Shakespeare examines love in two different ways in Sonnets 116 and 130. In the first, love is treated in its most ideal form as an uncompromising force (indeed, as the greatest force in the universe); in the latter sonnet, Shakespeare treats love from a more practical aspect: it is viewed simply and realistically without ornament. Yet both sonnets are justifiable in and of themselves, for neither misrepresents love or speaks of it slightingly. Indeed, Shakespeare illustrates two qualities of love in the two sonnets: its potential and its objectivity. This paper will compare and contrast the two sonnets by Shakespeare and show how they represent two different attitudes to love.
In "Sonnet 73", the speaker uses a series of metaphors to characterize what he perceives to be the nature of his old age. This poem is not simply a procession of interchangeable metaphors; it is the story of the speaker slowly coming to grips with the finality of his age and his impermanence in time.
“Shall I compare thee to a summer’s day?” (“Sonnet 18”) is one of Shakespeare’s most famous poems. It is the model English, or Shakespearean sonnet: it contains three quatrains and a finishing couplet.. The poem follows the traditional English sonnet form by having the octet introduce an idea or set up the poem, and the sestet beginning with a volta, or turn in perspective. In the octet of Sonnet 18, Shakespeare poses the question “Shall I compare the to a summer’s day” and basically begins to describe all the bad qualities of summer. He says it’s too windy, too short, too hot, and too cloudy. Eventually fall is going to come and take away all the beauty because of the changes nature brings. In the sestet, however, his tone changes as he begins to talk about his beloved’s “eternal summer” (Shakespeare line 9). This is where the turn takes place in the poem. Unlike the summer, their beauty will never fade. Not even death can stop their beauty for, according to Shakespeare, as long as people can read this poem, his lover’s beauty will continue to live. Shakespeare believes that his art is more powerful than any season and that in it beauty can be permanent.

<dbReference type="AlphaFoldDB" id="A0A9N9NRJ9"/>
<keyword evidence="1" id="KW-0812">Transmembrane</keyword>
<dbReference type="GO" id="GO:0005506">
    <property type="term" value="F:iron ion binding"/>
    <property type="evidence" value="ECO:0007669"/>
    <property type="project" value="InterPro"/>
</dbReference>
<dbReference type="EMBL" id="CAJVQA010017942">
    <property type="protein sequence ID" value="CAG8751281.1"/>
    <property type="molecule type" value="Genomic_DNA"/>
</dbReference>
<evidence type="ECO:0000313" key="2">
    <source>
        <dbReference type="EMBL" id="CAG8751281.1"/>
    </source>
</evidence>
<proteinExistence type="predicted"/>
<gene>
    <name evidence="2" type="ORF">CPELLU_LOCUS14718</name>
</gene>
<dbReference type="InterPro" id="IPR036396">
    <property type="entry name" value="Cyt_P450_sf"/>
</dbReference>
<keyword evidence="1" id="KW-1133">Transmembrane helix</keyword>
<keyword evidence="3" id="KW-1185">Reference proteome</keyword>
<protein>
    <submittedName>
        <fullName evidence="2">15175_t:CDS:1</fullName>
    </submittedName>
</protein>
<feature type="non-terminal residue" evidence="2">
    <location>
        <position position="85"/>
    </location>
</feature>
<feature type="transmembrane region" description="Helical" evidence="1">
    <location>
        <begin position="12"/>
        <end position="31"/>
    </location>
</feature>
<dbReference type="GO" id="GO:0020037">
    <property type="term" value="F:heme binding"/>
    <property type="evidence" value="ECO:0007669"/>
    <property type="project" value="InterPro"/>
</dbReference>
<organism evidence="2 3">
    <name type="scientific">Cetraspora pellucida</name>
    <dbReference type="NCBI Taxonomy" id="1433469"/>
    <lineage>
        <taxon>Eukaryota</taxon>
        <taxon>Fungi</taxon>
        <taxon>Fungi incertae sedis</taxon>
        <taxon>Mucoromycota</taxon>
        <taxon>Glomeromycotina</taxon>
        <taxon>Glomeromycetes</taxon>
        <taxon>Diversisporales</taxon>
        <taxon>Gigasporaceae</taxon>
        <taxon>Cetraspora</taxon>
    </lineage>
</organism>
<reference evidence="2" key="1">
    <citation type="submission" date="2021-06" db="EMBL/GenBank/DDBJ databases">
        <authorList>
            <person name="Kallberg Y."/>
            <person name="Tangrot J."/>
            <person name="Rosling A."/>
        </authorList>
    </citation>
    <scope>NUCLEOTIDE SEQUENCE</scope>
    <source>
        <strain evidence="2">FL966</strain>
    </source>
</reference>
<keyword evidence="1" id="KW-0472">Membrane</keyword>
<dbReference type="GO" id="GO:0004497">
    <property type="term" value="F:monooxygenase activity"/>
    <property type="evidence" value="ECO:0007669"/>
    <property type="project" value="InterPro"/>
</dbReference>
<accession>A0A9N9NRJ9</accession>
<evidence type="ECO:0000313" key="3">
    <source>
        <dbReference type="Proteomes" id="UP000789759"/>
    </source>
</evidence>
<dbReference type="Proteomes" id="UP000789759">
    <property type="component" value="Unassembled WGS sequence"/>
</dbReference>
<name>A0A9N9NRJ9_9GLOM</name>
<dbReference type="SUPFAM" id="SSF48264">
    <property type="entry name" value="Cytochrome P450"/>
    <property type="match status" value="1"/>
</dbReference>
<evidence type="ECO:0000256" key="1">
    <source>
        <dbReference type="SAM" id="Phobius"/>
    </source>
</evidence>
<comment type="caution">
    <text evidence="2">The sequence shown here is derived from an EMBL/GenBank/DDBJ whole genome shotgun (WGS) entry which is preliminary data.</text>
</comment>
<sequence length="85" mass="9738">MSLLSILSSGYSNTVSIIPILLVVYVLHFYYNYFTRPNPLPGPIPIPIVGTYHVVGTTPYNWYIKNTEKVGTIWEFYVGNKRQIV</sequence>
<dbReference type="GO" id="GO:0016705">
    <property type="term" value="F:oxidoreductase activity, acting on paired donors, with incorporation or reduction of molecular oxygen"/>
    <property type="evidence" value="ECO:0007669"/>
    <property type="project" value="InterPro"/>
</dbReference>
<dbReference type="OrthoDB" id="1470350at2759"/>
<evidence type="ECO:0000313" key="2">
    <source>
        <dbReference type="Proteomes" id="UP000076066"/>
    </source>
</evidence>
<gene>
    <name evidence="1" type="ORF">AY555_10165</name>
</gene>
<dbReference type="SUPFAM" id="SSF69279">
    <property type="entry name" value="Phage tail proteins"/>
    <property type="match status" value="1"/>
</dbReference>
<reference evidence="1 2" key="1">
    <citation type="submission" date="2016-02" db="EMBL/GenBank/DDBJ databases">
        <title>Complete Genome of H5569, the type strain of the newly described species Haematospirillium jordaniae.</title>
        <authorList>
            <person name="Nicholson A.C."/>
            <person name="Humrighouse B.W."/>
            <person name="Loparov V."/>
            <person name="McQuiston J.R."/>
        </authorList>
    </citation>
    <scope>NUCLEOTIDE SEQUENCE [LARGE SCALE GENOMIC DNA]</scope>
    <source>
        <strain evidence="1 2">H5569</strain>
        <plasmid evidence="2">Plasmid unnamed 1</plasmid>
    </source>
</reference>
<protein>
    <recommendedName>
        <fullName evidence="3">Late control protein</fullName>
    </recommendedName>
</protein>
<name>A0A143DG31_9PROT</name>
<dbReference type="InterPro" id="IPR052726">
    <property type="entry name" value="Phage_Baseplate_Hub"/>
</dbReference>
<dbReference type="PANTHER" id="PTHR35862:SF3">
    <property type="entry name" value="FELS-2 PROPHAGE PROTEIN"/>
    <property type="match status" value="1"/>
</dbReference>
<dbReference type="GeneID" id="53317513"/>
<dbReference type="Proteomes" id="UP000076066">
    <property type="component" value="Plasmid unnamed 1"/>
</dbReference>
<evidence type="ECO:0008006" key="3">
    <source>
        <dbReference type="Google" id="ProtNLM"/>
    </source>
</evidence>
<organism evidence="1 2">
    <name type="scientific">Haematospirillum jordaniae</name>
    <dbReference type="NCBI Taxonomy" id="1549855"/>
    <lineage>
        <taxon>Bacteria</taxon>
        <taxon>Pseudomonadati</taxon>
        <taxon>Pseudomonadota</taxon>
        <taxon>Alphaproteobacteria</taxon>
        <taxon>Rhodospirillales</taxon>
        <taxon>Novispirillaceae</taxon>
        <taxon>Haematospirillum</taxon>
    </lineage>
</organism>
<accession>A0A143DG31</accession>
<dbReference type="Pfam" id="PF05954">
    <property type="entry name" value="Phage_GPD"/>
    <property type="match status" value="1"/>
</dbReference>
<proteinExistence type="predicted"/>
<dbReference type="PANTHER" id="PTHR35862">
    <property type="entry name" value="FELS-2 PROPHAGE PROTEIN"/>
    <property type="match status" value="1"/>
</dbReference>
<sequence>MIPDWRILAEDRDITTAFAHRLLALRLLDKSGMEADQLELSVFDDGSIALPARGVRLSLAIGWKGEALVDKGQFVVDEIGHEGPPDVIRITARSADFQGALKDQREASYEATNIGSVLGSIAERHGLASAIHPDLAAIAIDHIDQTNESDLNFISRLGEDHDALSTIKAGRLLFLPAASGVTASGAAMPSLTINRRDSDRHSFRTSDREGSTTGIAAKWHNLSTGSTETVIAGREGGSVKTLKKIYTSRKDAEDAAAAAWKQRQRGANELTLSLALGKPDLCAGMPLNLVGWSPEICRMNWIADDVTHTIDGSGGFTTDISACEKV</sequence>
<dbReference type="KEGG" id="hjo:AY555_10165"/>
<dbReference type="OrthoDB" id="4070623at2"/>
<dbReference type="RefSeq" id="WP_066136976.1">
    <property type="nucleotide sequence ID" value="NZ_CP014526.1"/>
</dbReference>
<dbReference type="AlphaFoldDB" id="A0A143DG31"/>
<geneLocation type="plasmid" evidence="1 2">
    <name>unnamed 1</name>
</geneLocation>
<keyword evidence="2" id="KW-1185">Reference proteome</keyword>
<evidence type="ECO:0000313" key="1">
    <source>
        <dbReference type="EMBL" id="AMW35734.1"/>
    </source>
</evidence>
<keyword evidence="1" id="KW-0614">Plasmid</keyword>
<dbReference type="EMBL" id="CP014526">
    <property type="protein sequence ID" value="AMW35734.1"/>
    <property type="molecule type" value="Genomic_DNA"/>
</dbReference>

A sonnet is a poem of fourteen lines that rhyme in a particular pattern. William Shakespeare’s sonnets were the only non-dramatic poetry that he wrote. Shakespeare used sonnets within some of his plays, but his sonnets are best known as a series of one hundred and fifty-four poems. The series of one hundred and fifty-four poems tell a story about a young aristocrat and a mysterious mistress. Many people have analyzed and contemplated about the significance of these “lovers”. After analysis of the content of both the “young man” sonnets and the “dark lady sonnets”, it is clear that the poet, Shakespeare, has a great love for the young man and only lusts after his mistress.